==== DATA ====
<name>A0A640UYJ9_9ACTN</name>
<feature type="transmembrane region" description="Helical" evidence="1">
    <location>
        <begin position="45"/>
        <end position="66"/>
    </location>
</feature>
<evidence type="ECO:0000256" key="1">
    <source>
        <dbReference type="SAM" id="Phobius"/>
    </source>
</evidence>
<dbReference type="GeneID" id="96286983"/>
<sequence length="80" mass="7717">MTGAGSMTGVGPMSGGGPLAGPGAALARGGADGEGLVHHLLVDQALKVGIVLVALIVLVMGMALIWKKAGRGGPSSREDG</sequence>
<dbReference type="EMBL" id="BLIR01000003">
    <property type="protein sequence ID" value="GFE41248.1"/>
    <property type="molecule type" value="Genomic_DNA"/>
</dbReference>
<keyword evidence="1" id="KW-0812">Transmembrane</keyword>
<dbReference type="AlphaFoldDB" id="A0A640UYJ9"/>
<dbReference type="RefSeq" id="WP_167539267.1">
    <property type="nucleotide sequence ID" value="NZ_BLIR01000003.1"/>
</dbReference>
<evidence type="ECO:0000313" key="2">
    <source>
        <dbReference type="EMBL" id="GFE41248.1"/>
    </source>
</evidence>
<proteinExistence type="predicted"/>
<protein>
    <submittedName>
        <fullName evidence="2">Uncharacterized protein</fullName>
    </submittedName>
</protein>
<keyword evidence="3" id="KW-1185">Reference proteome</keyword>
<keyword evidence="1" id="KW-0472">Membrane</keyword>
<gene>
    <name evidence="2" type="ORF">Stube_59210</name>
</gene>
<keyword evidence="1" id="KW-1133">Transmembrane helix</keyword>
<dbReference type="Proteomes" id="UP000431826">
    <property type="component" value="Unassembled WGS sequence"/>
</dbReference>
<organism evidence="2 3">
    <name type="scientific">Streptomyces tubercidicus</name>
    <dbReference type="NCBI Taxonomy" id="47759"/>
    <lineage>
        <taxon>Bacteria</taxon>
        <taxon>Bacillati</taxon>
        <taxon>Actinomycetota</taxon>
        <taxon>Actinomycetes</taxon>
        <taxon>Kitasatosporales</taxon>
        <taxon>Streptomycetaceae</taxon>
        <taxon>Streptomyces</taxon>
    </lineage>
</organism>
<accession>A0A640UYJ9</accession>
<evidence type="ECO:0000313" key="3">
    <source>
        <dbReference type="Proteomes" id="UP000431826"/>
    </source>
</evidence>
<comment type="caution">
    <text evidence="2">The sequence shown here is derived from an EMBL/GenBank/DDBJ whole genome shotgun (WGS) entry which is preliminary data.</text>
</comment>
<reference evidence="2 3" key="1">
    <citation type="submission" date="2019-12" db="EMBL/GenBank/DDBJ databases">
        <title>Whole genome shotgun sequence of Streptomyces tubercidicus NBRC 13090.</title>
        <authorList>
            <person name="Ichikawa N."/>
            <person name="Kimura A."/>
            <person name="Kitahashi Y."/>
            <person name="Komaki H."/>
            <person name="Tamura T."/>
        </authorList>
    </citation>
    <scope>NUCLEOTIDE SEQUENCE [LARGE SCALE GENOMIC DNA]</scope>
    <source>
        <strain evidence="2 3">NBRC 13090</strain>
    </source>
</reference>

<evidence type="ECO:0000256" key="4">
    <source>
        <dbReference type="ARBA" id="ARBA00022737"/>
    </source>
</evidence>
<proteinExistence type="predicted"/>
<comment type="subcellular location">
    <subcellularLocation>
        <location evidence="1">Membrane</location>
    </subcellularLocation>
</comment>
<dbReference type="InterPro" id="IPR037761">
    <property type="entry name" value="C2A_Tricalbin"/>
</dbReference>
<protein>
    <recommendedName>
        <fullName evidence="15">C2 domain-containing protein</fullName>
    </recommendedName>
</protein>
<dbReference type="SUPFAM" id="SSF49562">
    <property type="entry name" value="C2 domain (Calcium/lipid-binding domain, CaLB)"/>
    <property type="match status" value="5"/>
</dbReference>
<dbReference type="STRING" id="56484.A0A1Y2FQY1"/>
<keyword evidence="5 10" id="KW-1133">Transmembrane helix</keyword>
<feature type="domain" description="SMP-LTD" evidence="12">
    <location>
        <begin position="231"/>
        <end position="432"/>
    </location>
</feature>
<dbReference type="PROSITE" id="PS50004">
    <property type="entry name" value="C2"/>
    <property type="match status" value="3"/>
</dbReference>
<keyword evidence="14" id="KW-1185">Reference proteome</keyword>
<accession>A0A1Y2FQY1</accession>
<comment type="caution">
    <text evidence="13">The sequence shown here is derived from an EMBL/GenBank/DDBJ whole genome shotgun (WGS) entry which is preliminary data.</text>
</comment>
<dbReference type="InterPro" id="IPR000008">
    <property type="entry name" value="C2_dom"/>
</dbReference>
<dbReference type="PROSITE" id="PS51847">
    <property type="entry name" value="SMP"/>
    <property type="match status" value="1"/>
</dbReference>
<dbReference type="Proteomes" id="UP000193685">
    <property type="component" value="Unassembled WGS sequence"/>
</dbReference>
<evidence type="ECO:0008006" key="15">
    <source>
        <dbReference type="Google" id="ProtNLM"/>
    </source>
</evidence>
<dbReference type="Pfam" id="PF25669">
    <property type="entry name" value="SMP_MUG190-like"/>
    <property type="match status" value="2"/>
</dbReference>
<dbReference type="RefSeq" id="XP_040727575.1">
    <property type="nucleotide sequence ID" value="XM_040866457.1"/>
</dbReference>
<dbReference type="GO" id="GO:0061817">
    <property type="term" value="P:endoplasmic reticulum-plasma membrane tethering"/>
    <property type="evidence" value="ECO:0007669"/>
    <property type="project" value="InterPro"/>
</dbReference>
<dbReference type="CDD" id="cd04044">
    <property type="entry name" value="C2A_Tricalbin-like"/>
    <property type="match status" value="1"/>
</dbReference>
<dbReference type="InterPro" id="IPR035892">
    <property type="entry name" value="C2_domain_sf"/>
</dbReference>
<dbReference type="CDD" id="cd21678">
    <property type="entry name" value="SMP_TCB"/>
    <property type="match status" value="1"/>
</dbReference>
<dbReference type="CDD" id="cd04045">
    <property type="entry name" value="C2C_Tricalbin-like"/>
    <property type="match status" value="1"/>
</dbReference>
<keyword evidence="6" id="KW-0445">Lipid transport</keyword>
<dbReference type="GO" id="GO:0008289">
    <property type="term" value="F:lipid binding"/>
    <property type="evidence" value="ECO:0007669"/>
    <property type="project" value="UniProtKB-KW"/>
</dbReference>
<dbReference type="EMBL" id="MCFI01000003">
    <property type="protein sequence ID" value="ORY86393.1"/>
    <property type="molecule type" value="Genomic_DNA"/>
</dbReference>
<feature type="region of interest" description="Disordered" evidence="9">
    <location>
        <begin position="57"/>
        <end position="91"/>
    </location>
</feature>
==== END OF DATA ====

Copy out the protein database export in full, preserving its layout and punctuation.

<name>A0A640UYJ9_9ACTN</name>
<feature type="transmembrane region" description="Helical" evidence="1">
    <location>
        <begin position="45"/>
        <end position="66"/>
    </location>
</feature>
<evidence type="ECO:0000256" key="1">
    <source>
        <dbReference type="SAM" id="Phobius"/>
    </source>
</evidence>
<dbReference type="GeneID" id="96286983"/>
<sequence length="80" mass="7717">MTGAGSMTGVGPMSGGGPLAGPGAALARGGADGEGLVHHLLVDQALKVGIVLVALIVLVMGMALIWKKAGRGGPSSREDG</sequence>
<dbReference type="EMBL" id="BLIR01000003">
    <property type="protein sequence ID" value="GFE41248.1"/>
    <property type="molecule type" value="Genomic_DNA"/>
</dbReference>
<keyword evidence="1" id="KW-0812">Transmembrane</keyword>
<dbReference type="AlphaFoldDB" id="A0A640UYJ9"/>
<dbReference type="RefSeq" id="WP_167539267.1">
    <property type="nucleotide sequence ID" value="NZ_BLIR01000003.1"/>
</dbReference>
<evidence type="ECO:0000313" key="2">
    <source>
        <dbReference type="EMBL" id="GFE41248.1"/>
    </source>
</evidence>
<proteinExistence type="predicted"/>
<protein>
    <submittedName>
        <fullName evidence="2">Uncharacterized protein</fullName>
    </submittedName>
</protein>
<keyword evidence="3" id="KW-1185">Reference proteome</keyword>
<keyword evidence="1" id="KW-0472">Membrane</keyword>
<gene>
    <name evidence="2" type="ORF">Stube_59210</name>
</gene>
<keyword evidence="1" id="KW-1133">Transmembrane helix</keyword>
<dbReference type="Proteomes" id="UP000431826">
    <property type="component" value="Unassembled WGS sequence"/>
</dbReference>
<organism evidence="2 3">
    <name type="scientific">Streptomyces tubercidicus</name>
    <dbReference type="NCBI Taxonomy" id="47759"/>
    <lineage>
        <taxon>Bacteria</taxon>
        <taxon>Bacillati</taxon>
        <taxon>Actinomycetota</taxon>
        <taxon>Actinomycetes</taxon>
        <taxon>Kitasatosporales</taxon>
        <taxon>Streptomycetaceae</taxon>
        <taxon>Streptomyces</taxon>
    </lineage>
</organism>
<accession>A0A640UYJ9</accession>
<evidence type="ECO:0000313" key="3">
    <source>
        <dbReference type="Proteomes" id="UP000431826"/>
    </source>
</evidence>
<comment type="caution">
    <text evidence="2">The sequence shown here is derived from an EMBL/GenBank/DDBJ whole genome shotgun (WGS) entry which is preliminary data.</text>
</comment>
<reference evidence="2 3" key="1">
    <citation type="submission" date="2019-12" db="EMBL/GenBank/DDBJ databases">
        <title>Whole genome shotgun sequence of Streptomyces tubercidicus NBRC 13090.</title>
        <authorList>
            <person name="Ichikawa N."/>
            <person name="Kimura A."/>
            <person name="Kitahashi Y."/>
            <person name="Komaki H."/>
            <person name="Tamura T."/>
        </authorList>
    </citation>
    <scope>NUCLEOTIDE SEQUENCE [LARGE SCALE GENOMIC DNA]</scope>
    <source>
        <strain evidence="2 3">NBRC 13090</strain>
    </source>
</reference>

<evidence type="ECO:0000256" key="4">
    <source>
        <dbReference type="ARBA" id="ARBA00022737"/>
    </source>
</evidence>
<proteinExistence type="predicted"/>
<comment type="subcellular location">
    <subcellularLocation>
        <location evidence="1">Membrane</location>
    </subcellularLocation>
</comment>
<dbReference type="InterPro" id="IPR037761">
    <property type="entry name" value="C2A_Tricalbin"/>
</dbReference>
<protein>
    <recommendedName>
        <fullName evidence="15">C2 domain-containing protein</fullName>
    </recommendedName>
</protein>
<dbReference type="SUPFAM" id="SSF49562">
    <property type="entry name" value="C2 domain (Calcium/lipid-binding domain, CaLB)"/>
    <property type="match status" value="5"/>
</dbReference>
<dbReference type="STRING" id="56484.A0A1Y2FQY1"/>
<keyword evidence="5 10" id="KW-1133">Transmembrane helix</keyword>
<feature type="domain" description="SMP-LTD" evidence="12">
    <location>
        <begin position="231"/>
        <end position="432"/>
    </location>
</feature>
<dbReference type="PROSITE" id="PS50004">
    <property type="entry name" value="C2"/>
    <property type="match status" value="3"/>
</dbReference>
<keyword evidence="14" id="KW-1185">Reference proteome</keyword>
<accession>A0A1Y2FQY1</accession>
<comment type="caution">
    <text evidence="13">The sequence shown here is derived from an EMBL/GenBank/DDBJ whole genome shotgun (WGS) entry which is preliminary data.</text>
</comment>
<dbReference type="InterPro" id="IPR000008">
    <property type="entry name" value="C2_dom"/>
</dbReference>
<dbReference type="PROSITE" id="PS51847">
    <property type="entry name" value="SMP"/>
    <property type="match status" value="1"/>
</dbReference>
<dbReference type="Proteomes" id="UP000193685">
    <property type="component" value="Unassembled WGS sequence"/>
</dbReference>
<evidence type="ECO:0008006" key="15">
    <source>
        <dbReference type="Google" id="ProtNLM"/>
    </source>
</evidence>
<dbReference type="Pfam" id="PF25669">
    <property type="entry name" value="SMP_MUG190-like"/>
    <property type="match status" value="2"/>
</dbReference>
<dbReference type="RefSeq" id="XP_040727575.1">
    <property type="nucleotide sequence ID" value="XM_040866457.1"/>
</dbReference>
<dbReference type="GO" id="GO:0061817">
    <property type="term" value="P:endoplasmic reticulum-plasma membrane tethering"/>
    <property type="evidence" value="ECO:0007669"/>
    <property type="project" value="InterPro"/>
</dbReference>
<dbReference type="CDD" id="cd04044">
    <property type="entry name" value="C2A_Tricalbin-like"/>
    <property type="match status" value="1"/>
</dbReference>
<dbReference type="InterPro" id="IPR035892">
    <property type="entry name" value="C2_domain_sf"/>
</dbReference>
<dbReference type="CDD" id="cd21678">
    <property type="entry name" value="SMP_TCB"/>
    <property type="match status" value="1"/>
</dbReference>
<dbReference type="CDD" id="cd04045">
    <property type="entry name" value="C2C_Tricalbin-like"/>
    <property type="match status" value="1"/>
</dbReference>
<keyword evidence="6" id="KW-0445">Lipid transport</keyword>
<dbReference type="GO" id="GO:0008289">
    <property type="term" value="F:lipid binding"/>
    <property type="evidence" value="ECO:0007669"/>
    <property type="project" value="UniProtKB-KW"/>
</dbReference>
<dbReference type="EMBL" id="MCFI01000003">
    <property type="protein sequence ID" value="ORY86393.1"/>
    <property type="molecule type" value="Genomic_DNA"/>
</dbReference>
<feature type="region of interest" description="Disordered" evidence="9">
    <location>
        <begin position="57"/>
        <end position="91"/>
    </location>
</feature>